Preferred shares are often overlooked by dividend investors because of their lower growth rate as compared to common shares. Since they have a higher dividend yield, and preferred shareholders have rights to dividends over common shareholders, they certainly are worth looking into. The key point is preferred shareholders give up their voting rights in favour of a higher yield. In addition preferred shares are more complex than common stock, and have similar characteristics to corporate bonds that make purchasing them also more complex. However if you like high dividend yield with less market volatility, then preferred shares can make an excellent addition to your portfolio.
Yield versus Growth
The higher yield of preferred shares can be viewed as either an advantage or disadvantage – depending on your perspective.
If you are older (50’s+) and want steady income without market volatility, then preferred shares are an excellent choice for the growth section of your portfolio. The top 14 Canadian preferred shares I reviewed (see table below) had on average nearly twice the yield of common shares, but with 25% less volatility in share price. In real terms that was an average of 5.9% dividend yield, with 10% growth in share price over a 52 week period – or 15.9% average total return.
On the other hand if you are younger (20’s to 30’s) and after growth oriented investments, then buying preferred shares would be pointless. Take for example the same table results below. Common shares returned half the yield of preferred shares at 3.3%, but gained a spectacular 40% return in capital appreciation over the last 52 week period. This was nearly 4 times as much capital appreciation as preferred shares. The average 52 week total return was 43.3%.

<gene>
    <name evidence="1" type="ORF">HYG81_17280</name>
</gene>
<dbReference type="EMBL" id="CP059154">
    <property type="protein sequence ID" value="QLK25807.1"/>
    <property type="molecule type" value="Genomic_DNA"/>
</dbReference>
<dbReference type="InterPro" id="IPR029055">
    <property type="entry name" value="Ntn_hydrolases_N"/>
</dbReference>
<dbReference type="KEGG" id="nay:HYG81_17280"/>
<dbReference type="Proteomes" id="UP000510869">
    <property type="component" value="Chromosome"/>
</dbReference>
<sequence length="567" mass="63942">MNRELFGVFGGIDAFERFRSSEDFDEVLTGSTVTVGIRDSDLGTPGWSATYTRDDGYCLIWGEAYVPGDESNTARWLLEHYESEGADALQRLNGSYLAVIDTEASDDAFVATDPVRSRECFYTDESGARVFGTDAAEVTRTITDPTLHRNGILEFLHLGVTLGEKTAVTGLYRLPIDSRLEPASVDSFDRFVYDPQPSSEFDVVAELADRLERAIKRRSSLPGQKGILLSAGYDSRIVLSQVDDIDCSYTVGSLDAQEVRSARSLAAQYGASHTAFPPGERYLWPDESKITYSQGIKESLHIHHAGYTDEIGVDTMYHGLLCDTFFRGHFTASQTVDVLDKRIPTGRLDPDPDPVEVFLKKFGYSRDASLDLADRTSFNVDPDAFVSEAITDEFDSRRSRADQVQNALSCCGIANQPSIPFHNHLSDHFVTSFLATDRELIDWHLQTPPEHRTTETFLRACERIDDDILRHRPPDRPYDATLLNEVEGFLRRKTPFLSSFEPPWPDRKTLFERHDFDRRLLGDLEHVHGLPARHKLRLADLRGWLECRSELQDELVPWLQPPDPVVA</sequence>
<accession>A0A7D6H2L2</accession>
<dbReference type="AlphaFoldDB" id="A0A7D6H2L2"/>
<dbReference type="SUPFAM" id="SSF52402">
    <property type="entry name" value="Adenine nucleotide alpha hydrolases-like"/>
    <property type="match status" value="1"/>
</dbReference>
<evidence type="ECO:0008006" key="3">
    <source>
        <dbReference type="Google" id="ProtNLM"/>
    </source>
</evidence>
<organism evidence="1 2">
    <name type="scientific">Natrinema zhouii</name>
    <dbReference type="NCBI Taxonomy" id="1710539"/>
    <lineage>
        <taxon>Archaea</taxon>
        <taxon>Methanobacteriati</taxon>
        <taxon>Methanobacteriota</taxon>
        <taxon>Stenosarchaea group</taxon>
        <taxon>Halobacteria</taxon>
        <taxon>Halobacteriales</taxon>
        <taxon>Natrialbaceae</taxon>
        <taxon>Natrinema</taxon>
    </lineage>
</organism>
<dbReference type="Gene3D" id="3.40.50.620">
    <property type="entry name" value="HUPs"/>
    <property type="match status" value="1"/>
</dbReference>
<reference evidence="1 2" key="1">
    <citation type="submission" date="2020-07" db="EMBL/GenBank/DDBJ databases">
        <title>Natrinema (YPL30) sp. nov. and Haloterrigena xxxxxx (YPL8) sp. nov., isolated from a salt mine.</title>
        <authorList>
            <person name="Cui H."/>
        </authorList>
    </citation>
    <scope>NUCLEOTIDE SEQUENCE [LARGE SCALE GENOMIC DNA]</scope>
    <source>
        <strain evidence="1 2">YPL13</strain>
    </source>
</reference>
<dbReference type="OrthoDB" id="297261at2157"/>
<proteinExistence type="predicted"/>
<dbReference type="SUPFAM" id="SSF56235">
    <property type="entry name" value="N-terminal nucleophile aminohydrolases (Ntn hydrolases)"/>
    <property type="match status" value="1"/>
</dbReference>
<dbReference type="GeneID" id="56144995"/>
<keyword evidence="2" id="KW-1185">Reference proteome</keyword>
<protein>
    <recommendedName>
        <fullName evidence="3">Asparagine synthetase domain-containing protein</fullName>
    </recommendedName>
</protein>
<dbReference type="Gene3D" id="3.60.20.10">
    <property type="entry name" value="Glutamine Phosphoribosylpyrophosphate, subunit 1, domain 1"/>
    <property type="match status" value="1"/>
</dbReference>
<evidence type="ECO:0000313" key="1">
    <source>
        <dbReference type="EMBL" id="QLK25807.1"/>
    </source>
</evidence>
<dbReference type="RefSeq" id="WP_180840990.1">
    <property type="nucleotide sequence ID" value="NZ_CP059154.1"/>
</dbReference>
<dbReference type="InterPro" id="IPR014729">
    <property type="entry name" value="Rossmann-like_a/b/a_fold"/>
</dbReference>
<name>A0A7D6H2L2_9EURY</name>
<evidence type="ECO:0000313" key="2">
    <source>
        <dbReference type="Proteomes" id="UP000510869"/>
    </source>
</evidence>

Of course the last 52 weeks has seen exceptional stock market gains. So where preferred shares will obviously be nice to hold is during market declines or sideways markets, since you will get a high yield with less share price decline. That’s where investors who hold preferred shares will have the advantage. So holding preferred shares can be viewed as a defensive move in sideways and bear markets – but less of an opportunity in bull markets.
For companies where several preferred shares series existed I simply chose the one with the highest dividend yield. A brief description of the symbols and stats used:
- PS = Preferred Shares
- CS = Common Shares
- Yield = The annual dividend yield
- Growth = Percentage change from 52 week low to 52 week high
- Ratio = The total return of CS (yield + growth) / PS (yield + growth)
|Company||PR Symbol||PR Yield||PR Growth||CS Symbol||CS Yield||CS Growth||Ratio|
|Bank of Montreal||BMO.PR.O||5.9%||7.92%||BMO||4.9%||28.56%||2.42|
|Canadian Western Bank||CWB.PR.A||6.6%||6.34%||CWB||1.8%||51.38%||4.11|
|George Weston Limited||WN.PR.A||5.8%||16.43%||WN||2.0%||28.94%||1.39|
|Laurentian Bank of Canada||LB.PR.D||5.9%||11.48%||LB||2.9%||42.45%||2.61|
|Manulife Financial Corp||MFC.PR.D||6.0%||7.78%||MFC||2.9%||86.20%||6.47|
|National Bank of Canada||NA.PR.O||6.0%||8.98%||NA||3.6%||33.60%||2.48|
|Power Corp of Canada||POW.PR.C||5.8%||18.01%||POW||4.1%||26.10%||1.27|
|Royal Bank of Canada||RY.PR.R||5.8%||6.70%||RY||3.6%||28.74%||2.59|
|Sun Life Financial Inc||SLF.PR.F||5.6%||7.15%||SLF||4.3%||45.80%||3.93|
|Toronto Dominion Bank||TD.PR.K||5.7%||7.30%||TD||3.1%||24.19%||2.10|
With preferred shares you really have to do your research and understanding what exactly you are buying. That generous yield may come with some strings attached that may not be so profitable – so be prudent and do your research. First put the stock symbol i.e. TD.PR.K into Google and look for the company news release on that stock. There you can find the detailed information on that issue.